By JENNA WORTHAM
c.2011 New York Times News Service
BARCELONA, Spain — It is the modern phone maker’s dilemma: In the touch-screen era, how do you stand out from the crowd when most phones are near-identical glassy rectangles?
To get some attention, hardware makers are being forced to find new ways to appeal to buyers who are less interested in particulars like processor speeds than in what applications the devices can run, and how easily they can access their e-mail and Facebook on it.
“At the end of the day, there’s only so much you can do with a piece of glass,” said Chris Jones, an analyst with the research firm Canalys. “Software can make or break a phone.”
At the Mobile World Congress here this week, some phone makers are responding by introducing devices with a twist, hoping that they can grab a buyer’s eye with a unique feature like 3-D capabilities. Others, like HTC, are buying or investing in gaming and entertainment companies whose services they can pipe into their mobile devices.
When it comes to applications, the iPhone still has the biggest selection. But phone makers seeking a strong rival to Apple’s healthy app economy have turned to Android, the mobile operating system created by Google that is the core software for devices from dozens of manufacturers.
Andy Rubin, one of the chief architects and engineers behind Android at Google, said Android provided the “basic tools” to allow phone makers to create new models faster, since they did not have to worry about the phone’s software.
“They can just focus on innovating a better design,” he said. “They don’t have to worry about adding multitasking and managing memory.”
But the rush to embrace Android means that a touch screen phone running the software can easily look like just one of many similar phones.
“Android starts as a base,” said Steve Walker, an executive vice president at Sony Ericsson. Phone makers, he said, “still have to build something on top.” Sony Ericsson’s answer is the Xperia Play, an Android smart phone with a slide-out set of controller buttons, reminiscent of Sony’s PlayStation Portable gaming device. The phone is intended to allow users to play games that are too complex for touch-screen controls.
Sony Ericsson also showed off three other phones in the Xperia line, incorporating cameras and other technologies from Sony’s half of the partnership with Ericsson of Sweden. The company hopes the devices will help it make headway in the United States, where Sony’s brand brings to mind digital cameras, TVs and music players — not necessarily phones.
“In the past we’ve had trouble getting our devices into the U.S. market,” Walker said.
During the weeklong conference here, several other major phone makers have introduced devices with one quirk or another. LG of South Korea, for example, introduced a smart phone with a screen capable of showing 3-D content that does not require any special eyewear.
INQ, a smaller phone maker based in Britain, is hoping to appeal to social networking addicts with a line of Android-based devices that prominently feature Facebook. The home screens of the phones display updates from the owner’s Facebook news feed, including images and videos, and provide easy access to chat and check-in functions.
HTC, the Taiwanese hardware manufacturer, is also trying to take a crack at the social networking craze. On Tuesday the company showed two phones, the ChaCha and the Salsa, that include a separate button on the front to quickly access Facebook.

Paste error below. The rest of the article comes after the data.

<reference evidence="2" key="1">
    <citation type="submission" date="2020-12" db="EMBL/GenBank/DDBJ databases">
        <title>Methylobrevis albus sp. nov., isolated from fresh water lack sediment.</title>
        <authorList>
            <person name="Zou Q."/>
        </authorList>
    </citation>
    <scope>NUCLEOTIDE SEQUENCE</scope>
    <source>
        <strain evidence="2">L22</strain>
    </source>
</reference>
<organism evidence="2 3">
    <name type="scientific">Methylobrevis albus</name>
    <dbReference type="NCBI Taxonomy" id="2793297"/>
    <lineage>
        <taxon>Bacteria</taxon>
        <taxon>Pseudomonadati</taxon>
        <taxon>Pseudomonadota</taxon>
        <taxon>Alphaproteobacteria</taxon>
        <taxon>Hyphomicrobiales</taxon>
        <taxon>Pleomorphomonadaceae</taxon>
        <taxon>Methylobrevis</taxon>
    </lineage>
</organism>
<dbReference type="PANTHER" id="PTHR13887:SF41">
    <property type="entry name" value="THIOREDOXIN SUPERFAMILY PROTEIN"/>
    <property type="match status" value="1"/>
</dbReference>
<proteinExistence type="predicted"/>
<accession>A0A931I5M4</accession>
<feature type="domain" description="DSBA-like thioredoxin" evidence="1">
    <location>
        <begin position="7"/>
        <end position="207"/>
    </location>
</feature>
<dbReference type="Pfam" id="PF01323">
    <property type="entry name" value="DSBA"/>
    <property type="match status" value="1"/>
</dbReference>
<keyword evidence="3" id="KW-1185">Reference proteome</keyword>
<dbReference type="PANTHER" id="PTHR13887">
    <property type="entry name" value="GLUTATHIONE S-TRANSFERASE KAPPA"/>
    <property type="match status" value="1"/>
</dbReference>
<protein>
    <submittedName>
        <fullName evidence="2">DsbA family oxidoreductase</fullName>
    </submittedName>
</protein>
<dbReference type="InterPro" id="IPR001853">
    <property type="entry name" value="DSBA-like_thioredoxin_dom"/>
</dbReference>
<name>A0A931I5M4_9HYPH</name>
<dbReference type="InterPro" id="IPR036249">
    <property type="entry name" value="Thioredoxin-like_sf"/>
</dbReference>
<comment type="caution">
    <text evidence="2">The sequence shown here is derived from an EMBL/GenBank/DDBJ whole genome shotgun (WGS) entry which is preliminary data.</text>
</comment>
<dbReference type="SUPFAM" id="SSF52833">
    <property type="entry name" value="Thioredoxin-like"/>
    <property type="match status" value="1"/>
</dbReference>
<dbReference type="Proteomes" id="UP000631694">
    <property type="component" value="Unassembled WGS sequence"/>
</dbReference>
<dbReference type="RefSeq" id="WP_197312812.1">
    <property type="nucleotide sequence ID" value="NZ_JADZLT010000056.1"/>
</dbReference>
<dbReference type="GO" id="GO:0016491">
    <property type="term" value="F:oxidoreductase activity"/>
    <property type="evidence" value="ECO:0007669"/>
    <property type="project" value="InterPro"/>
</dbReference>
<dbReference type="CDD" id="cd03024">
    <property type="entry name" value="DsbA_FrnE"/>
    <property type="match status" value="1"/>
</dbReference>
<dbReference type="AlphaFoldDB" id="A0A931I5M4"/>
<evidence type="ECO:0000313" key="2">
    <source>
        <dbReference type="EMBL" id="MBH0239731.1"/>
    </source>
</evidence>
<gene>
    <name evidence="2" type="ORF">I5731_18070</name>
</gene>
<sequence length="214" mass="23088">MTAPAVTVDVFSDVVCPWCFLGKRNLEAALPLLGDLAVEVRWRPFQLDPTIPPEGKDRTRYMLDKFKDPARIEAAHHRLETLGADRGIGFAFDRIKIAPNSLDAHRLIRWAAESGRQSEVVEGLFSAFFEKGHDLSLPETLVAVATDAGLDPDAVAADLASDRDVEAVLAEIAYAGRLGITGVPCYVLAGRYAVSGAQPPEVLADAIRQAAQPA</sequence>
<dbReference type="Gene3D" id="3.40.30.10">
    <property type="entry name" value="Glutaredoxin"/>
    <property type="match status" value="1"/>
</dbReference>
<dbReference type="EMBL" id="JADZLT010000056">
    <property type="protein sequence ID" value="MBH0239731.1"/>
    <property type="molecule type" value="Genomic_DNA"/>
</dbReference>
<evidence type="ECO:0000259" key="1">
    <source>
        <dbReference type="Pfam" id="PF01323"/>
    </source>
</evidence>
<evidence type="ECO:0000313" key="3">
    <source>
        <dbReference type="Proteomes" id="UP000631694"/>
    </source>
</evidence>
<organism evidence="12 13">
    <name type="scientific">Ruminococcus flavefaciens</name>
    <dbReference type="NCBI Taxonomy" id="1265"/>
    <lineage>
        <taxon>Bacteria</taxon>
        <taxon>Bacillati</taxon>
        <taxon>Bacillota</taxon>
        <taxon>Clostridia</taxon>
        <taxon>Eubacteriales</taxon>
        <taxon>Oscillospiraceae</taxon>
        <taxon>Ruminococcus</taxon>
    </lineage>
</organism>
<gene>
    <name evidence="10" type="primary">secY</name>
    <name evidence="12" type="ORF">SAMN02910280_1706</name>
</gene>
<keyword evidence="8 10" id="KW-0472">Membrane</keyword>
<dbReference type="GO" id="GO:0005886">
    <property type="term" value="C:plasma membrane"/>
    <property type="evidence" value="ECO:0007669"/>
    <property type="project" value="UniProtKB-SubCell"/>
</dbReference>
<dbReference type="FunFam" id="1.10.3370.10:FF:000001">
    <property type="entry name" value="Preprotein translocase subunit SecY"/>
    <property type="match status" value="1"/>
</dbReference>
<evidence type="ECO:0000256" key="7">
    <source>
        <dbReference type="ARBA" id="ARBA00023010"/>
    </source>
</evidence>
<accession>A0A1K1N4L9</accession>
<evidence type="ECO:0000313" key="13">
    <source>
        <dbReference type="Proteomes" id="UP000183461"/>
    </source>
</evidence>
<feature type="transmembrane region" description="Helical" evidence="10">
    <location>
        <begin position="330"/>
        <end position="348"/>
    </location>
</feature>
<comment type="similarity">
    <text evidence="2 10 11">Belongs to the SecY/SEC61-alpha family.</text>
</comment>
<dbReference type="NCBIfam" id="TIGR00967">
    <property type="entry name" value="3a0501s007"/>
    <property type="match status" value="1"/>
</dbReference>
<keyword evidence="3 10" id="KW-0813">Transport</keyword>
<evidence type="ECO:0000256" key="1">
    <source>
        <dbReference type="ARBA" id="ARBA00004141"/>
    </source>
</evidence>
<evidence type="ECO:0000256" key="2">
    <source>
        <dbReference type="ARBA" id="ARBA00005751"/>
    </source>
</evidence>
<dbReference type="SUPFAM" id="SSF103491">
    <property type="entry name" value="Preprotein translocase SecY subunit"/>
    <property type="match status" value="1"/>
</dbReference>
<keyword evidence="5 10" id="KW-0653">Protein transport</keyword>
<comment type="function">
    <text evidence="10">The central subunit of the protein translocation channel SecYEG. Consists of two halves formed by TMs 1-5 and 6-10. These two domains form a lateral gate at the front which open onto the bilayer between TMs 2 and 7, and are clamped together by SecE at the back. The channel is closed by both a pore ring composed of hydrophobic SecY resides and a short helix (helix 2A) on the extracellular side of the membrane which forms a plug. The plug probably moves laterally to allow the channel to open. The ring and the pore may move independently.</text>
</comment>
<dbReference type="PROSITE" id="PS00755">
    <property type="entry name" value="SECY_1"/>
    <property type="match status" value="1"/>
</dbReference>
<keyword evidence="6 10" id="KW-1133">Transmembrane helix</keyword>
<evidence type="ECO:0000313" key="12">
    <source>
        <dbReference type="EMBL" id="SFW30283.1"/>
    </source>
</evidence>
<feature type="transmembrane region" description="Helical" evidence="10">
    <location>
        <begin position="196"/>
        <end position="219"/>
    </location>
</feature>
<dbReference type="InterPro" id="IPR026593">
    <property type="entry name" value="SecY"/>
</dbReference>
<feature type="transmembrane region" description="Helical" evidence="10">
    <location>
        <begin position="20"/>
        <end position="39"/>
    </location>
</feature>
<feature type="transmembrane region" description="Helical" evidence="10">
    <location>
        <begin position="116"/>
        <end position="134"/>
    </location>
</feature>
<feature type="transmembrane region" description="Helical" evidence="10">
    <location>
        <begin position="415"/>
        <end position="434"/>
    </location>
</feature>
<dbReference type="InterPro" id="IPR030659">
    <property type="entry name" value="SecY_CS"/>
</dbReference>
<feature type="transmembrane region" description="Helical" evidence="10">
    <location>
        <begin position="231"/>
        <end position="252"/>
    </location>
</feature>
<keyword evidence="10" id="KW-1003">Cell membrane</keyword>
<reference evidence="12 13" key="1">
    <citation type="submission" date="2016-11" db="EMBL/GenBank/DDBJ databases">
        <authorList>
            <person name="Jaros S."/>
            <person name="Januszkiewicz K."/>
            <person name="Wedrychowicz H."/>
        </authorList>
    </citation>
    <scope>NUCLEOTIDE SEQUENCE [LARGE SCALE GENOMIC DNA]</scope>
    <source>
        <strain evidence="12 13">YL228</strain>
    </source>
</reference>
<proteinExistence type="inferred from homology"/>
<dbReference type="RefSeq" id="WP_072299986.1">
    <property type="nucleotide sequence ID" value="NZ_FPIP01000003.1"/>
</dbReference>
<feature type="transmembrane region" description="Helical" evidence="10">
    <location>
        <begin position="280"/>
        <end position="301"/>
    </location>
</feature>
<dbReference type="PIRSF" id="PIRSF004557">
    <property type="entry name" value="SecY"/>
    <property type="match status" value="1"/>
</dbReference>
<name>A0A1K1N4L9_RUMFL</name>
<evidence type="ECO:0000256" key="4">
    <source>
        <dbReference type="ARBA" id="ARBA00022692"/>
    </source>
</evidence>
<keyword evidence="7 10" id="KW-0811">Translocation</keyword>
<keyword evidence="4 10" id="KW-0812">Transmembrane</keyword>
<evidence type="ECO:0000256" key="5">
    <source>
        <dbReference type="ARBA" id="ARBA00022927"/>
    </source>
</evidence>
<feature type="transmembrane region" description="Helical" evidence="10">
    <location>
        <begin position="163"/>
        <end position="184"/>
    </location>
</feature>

At the show, HTC revealed its first tablet, a svelte device called the Flyer, which comes with a stylus and is outfitted with new software offerings. The Flyer has a movie streaming and downloading application called HTC Watch, as well as access to OnLive, an online service that lets people play elaborate games without buying specialized hardware.
Perhaps the biggest indicator of the challenges facing phone makers is the recent announcement that Nokia has formed an alliance with Microsoft to use its Windows Phone 7 software in its line of mobile devices, moving away from its own home-grown software.
“The world is shifting from a battle of devices to a war of ecosystems,” said Stephen Elop, the new chief executive of Nokia who is charged with spearheading the company’s turnaround, in a press event here. “Nokia brings hardware and incredible industrial design, and Microsoft has the software.”
Nokia, which helped shape the modern cell phone market, has sunk millions into adapting its handset business to the rapidly evolving industry. Many in the industry view the alliance as an acknowledgment that for companies like Nokia, it is no longer enough to build the sleekest new devices.
“They also have to build a content portfolio, know how to attract developers and help them make money,” said Al Hilwa, an analyst who follows the wireless industry for the research firm IDC. “Not many companies already have that skill set.”
The pressures, analysts say, will only increase as smart phones continue their spread.
Last year, according to the research firm Gartner, global sales of smart phones surged 72 percent compared to sales in 2009. Analysts anticipate that as soon as this year, mobile phones and tablets will eclipse desktop and laptop computers as the primary way people access the Internet.
“It’s a very disruptive time,” Hilwa said. “Both software and hardware companies are going back to the drawing board and rethinking their business plans.”
And once they figure out how to make their phones less generic, hardware makers will have to tackle the same problem with tablets.
“We’re seeing a lack of innovation around the design of tablets,” said Jones of Canalys. “That’s a bigger piece of glass, a bigger black slab to try and differentiate for consumers.”